[gnutls-help] gnutls_dh_set_prime_bits question

Nikos Mavrogiannopoulos nmav at gnutls.org
Tue Jul 2 01:00:09 CEST 2013

On 07/01/2013 11:50 PM, Ted Zlatanov wrote:

> NM> 256 bits, means that it is a matter of minutes to recover the keys used
> NM> in the session in a modern PC.
> We understand it's insecure.  Our users have told us some servers won't
> work without it.  We need to know if setting it to 256 means the client
> and the server will negotiate a higher setting with DHE.  We also don't
> want to spend a lot of effort making custom settings for this if it's
> irrelevant for 3.x.

The set_prime_bits sets the lowest acceptable threshold for a DHE prime.
That is the actual security level. That unfortunately it is not
negotiated in TLS, and thus the client can only drop the connection if
the server goes lower than that threshold. A way to overcome that issue
is instead of lowering the threshold, to retry a connection without DHE
as Daniel mentioned.

> - how can we detect a server that demands 256 and renegotiate only for
>   those servers?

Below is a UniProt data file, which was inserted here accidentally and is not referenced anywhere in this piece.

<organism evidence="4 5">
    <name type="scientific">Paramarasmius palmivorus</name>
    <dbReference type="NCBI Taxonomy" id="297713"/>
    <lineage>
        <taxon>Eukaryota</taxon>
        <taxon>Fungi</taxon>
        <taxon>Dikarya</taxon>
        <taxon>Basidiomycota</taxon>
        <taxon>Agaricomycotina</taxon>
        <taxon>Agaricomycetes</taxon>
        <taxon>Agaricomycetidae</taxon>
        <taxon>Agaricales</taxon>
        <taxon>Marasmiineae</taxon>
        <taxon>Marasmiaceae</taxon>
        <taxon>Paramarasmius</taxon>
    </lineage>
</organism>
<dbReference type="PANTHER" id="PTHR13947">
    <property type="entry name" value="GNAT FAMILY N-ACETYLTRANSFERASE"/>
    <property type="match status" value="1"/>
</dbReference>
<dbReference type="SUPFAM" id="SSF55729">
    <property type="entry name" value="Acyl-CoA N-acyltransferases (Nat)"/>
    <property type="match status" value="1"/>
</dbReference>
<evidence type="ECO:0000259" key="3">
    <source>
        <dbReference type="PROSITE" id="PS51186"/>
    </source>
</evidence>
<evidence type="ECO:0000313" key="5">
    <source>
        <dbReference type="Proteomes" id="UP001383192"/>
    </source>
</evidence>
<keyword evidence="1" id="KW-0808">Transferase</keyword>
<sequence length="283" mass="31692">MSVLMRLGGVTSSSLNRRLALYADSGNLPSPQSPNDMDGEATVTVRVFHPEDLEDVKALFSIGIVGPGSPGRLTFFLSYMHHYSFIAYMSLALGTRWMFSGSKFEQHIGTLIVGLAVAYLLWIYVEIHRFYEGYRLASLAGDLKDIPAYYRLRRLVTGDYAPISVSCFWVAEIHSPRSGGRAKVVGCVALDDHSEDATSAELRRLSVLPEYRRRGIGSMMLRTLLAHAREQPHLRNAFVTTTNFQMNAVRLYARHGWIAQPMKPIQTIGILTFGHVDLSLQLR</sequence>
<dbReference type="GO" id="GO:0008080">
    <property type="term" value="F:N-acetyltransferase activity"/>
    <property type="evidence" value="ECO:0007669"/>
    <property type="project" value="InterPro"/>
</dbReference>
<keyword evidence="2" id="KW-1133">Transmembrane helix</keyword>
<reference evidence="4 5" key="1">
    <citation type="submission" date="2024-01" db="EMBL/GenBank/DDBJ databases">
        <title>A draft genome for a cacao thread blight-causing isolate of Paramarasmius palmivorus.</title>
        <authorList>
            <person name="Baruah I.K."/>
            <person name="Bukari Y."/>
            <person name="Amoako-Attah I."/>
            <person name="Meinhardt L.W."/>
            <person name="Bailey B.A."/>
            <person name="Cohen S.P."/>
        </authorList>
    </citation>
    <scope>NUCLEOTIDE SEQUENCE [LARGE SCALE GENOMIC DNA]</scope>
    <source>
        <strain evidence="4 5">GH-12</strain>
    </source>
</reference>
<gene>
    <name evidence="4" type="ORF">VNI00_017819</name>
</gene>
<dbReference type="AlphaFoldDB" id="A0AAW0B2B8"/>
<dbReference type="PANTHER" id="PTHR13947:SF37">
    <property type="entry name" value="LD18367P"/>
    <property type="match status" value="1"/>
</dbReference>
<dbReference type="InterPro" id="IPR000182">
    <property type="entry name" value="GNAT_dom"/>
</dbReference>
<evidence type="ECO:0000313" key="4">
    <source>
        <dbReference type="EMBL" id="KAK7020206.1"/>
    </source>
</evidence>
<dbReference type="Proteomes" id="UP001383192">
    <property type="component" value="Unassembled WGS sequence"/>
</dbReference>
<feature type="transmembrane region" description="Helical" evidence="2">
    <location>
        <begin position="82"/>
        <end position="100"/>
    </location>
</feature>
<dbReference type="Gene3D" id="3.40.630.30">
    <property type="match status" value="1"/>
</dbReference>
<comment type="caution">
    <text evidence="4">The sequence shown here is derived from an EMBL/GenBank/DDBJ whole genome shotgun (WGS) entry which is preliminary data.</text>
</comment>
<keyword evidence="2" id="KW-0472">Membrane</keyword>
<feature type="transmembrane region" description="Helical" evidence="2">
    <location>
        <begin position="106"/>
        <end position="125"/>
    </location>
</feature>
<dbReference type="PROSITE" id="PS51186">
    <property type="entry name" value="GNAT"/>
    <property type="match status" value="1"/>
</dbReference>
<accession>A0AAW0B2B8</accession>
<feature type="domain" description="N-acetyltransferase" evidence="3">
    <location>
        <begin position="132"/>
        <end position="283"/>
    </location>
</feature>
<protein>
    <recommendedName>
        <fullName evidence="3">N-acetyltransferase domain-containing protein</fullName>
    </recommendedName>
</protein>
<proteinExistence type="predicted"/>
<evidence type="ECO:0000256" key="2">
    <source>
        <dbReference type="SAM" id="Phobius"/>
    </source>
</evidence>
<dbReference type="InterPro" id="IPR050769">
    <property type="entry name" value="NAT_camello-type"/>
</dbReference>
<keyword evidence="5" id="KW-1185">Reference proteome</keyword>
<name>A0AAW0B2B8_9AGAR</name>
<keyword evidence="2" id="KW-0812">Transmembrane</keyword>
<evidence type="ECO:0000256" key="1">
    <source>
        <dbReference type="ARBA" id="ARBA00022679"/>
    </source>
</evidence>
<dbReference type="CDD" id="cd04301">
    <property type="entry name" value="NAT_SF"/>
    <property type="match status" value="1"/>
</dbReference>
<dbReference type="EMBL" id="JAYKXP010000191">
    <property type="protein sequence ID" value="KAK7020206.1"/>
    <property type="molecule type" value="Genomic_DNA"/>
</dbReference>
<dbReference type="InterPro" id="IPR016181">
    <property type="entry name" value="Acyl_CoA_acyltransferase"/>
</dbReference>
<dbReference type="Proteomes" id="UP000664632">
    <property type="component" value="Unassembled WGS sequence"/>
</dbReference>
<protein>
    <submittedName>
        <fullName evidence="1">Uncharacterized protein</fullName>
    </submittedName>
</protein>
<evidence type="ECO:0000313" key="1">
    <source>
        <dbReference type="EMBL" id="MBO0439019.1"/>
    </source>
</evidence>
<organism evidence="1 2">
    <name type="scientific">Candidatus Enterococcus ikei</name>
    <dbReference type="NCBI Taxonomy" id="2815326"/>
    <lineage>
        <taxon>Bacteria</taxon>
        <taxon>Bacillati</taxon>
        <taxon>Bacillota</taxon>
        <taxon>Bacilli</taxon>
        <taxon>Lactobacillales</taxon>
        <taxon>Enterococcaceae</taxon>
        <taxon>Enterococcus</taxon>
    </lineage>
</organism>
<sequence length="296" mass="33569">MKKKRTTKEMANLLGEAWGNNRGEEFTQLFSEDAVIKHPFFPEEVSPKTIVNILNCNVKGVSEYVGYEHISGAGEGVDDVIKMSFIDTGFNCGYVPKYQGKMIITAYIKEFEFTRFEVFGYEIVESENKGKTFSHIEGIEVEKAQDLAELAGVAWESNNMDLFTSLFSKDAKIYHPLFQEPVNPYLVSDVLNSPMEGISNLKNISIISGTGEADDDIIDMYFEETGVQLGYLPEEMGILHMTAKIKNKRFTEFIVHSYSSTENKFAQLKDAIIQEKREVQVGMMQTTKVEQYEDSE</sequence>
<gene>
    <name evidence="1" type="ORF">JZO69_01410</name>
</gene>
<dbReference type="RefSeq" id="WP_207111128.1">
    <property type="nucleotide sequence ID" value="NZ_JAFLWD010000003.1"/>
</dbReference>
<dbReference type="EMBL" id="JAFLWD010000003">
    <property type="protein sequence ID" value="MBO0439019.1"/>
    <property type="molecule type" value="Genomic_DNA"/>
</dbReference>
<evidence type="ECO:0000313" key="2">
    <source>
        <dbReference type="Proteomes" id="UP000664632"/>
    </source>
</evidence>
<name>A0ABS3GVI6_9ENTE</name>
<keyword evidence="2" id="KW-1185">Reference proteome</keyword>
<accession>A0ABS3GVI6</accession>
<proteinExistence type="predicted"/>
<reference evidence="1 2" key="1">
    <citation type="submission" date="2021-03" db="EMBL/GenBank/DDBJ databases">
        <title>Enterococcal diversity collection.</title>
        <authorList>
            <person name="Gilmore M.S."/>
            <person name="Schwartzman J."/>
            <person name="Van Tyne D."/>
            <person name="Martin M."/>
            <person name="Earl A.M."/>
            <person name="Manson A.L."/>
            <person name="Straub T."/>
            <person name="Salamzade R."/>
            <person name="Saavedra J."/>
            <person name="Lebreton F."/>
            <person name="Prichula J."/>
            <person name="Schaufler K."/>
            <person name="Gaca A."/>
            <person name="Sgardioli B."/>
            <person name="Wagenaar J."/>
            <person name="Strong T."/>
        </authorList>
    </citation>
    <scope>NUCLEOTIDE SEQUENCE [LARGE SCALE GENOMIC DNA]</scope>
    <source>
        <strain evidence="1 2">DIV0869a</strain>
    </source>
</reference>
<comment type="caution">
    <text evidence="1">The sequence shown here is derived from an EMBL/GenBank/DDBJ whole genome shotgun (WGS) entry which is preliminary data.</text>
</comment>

You cannot. The way TLS is designed, you only get an error at the handshake.

> We've been considering requiring GnuTLS 3.x but due to the platforms we
> support in Emacs, that's not a simple decision.  Can you explain the
> above questions and how they are different with ECDHE?  We plan to move
> to 3.x fairly soon in any case, but knowing this will make my life easier.

In ECDHE the curve (which is effectively the security level) is
negotiated and thus has not the problems of DHE.

> Will legacy servers (of which there are many, all critical to our users
> apparently) work with ECDHE? 

Unfortunately, I cannot know that. If they are very old servers most
probably wouldn't support elliptic curves.


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